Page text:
If you think about it, this too is the default setting. Everyone else uses it. It is the path of least resistance.

The last reason that people don’t get off the couch is an inability (or refusal) to accept that actions have consequences. I am 25 years old and work in the school system where we try to instill the reality of consequences into young people, especially high school students. I’ll be honest with you – I am just now grasping how decisions I make now affect my future, mostly because my loving husband has been patient with me about our finances. Before, it was all about immediate gratification. I see it. I want it. I NEED it… NOW! With consumerism and “keeping up with the Joneses” at its peak, any young person that can fathom consequences is a special individual indeed.

In today’s society, immediate gratification is also a default. This issue probably started with the rise of credit but it spills over into the rest of our life. What we eat, what we where and how we spend our time all have consequences that need to be considered before the decision. If we sit on the couch every day after work and eat fast food because we “don’t have time to prepare a 10-min. meal” while we watch TV just because it’s “easier”, we will get fat, lazy and out of shape. Then we not only deal with the grossness of obesity, but must face the health issues and rise in medical costs as well.

Yes, it is easier to let everyone else make our choices for us and buy ____ food and _____ TV and ______ clothes because the advertisement told us to, but what kind of life is that?

Are YOU really running your life if you allow everyone else to make your decisions?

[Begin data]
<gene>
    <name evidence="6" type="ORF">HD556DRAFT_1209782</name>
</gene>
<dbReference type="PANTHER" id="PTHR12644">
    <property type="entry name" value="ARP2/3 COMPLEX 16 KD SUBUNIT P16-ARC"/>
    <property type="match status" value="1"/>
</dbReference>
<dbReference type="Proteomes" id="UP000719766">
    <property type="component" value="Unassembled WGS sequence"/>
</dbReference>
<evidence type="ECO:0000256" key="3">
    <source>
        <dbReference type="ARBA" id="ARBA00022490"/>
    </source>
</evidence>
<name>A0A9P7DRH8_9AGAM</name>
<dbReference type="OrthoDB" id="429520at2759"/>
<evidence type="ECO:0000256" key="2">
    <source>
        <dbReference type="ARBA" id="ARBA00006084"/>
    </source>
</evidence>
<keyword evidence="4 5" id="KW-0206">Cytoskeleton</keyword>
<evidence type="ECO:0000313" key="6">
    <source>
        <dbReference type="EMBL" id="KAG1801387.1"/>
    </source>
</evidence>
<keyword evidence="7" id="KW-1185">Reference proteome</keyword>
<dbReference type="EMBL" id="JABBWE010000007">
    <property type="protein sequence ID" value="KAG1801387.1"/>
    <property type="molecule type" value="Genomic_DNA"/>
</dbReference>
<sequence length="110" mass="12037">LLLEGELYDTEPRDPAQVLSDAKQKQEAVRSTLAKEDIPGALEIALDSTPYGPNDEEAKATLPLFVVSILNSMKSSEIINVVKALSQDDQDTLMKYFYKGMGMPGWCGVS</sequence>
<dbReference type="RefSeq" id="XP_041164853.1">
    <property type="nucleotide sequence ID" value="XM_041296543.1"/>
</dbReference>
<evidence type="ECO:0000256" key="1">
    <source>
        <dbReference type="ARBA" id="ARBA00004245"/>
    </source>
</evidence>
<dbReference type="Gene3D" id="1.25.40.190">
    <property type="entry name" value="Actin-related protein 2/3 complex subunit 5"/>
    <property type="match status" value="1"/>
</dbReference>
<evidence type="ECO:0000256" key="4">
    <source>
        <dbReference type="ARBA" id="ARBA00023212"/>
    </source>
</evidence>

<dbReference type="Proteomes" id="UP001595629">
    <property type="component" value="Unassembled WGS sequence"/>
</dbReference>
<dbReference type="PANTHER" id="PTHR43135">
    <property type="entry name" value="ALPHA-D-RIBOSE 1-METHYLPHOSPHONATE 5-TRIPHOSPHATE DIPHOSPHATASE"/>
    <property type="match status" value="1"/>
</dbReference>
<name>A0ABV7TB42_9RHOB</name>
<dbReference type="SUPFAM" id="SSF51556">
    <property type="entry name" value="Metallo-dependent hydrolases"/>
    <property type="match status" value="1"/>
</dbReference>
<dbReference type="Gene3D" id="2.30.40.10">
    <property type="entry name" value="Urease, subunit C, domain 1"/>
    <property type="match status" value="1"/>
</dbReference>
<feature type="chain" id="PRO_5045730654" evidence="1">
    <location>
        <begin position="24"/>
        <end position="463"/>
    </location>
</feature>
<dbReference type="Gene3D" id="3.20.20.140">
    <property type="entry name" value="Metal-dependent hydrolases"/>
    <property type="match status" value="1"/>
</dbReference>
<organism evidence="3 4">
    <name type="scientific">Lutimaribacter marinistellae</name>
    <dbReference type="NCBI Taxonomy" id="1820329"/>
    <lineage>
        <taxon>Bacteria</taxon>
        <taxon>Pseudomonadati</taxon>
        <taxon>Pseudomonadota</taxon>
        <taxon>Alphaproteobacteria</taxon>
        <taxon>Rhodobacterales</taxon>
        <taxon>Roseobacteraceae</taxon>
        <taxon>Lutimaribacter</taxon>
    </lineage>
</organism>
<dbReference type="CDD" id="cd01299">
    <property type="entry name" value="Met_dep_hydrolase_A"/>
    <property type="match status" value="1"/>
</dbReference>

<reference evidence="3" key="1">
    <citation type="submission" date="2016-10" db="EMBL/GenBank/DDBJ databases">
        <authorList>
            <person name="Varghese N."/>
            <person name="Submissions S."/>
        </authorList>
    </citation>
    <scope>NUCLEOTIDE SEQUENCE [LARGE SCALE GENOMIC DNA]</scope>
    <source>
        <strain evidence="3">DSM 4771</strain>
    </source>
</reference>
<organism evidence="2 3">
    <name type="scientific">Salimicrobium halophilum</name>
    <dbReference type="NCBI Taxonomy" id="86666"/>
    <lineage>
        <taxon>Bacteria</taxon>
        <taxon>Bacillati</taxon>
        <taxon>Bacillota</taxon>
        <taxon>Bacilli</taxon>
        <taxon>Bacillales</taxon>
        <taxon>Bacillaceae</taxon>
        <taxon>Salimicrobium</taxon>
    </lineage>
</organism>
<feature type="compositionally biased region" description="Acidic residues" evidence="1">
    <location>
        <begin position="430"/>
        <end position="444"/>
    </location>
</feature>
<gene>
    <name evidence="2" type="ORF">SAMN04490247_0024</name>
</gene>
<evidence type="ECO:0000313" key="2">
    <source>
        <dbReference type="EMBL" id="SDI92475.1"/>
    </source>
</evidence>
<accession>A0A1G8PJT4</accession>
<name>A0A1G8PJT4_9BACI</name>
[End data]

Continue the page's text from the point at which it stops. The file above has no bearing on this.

Don’t worry. There is hope. Small changes can have drastic results.

Instead of lazily fattening yourself on the couch this evening, try exercising during the commercials – squats, push-ups, planks, sit-ups, deadlifts, etc. This small change can add up to significant exercise time that not only strengthens your body but improves insulin sensitivity and burns fat as well. You will feel better and accomplished instead of wondering what in the world you did with your evening.

Another suggestion is to use choice architecture to make the default settings in your home positive ones.

Supermarkets and cafeterias use choice architecture to influence our spending and eating habits, knowingly or not. Simple placement of food items, like on the middle shelf instead of the top or bottom, or in a well-lit area as opposed to a dark, out of the way area increases sales of xyz items. Currently, unhealthy processed foods and commodity foods are the centerpieces of our stores and cafeterias… they are the defaults and we unwittingly cave. What if whole unprocessed foods were our defaults? What kinds of changes might we see?

We do not have control over businesses, but we DO have control over what comes into our homes.

By not allowing unhealthy foods into your home, you automatically decrease your chances of messing up. The separation between your craving and the steps it will now take you to satisfy it are many, thereby making it more difficult to obtain. It’s easier to stay at home then go purchase xyz item. The path of least resistance is now to stay home and scramble some eggs instead. Throw the junk food out and don’t allow it into your home. It works.

The last suggestion is to exercise immediately after work, before you even sit on the couch. Because it is hard to leave the couch once you’ve finished your day, don’t start before you’ve exercised OR prepared dinner. Fight the urge and you will be rewarded. You don’t have to run a marathon. Start small. Move around for 5-10 min. with walking, jogging and calisthenics as mentioned above. Increase the time slowly as you feel you should. Don’t make it harder than it is.

In summary, most people choose the path of least resistance detrimentally. Choice architecture influences our eating, our spending, our living. By “going with the flow” we fail to plan for the consequences of our behaviors and make excuses about health problems, laziness and fatness. Making healthy, productive choices default in our lives can have significant impact on the course of our futures. Small changes, like exercising during commercials or immediately after work, have large results.


I spent about 3 hours on this post. If you like it, forward it to a friend, Tweet it, or repost it on Facebook! I appreciate you.


Filed under exercise, move it!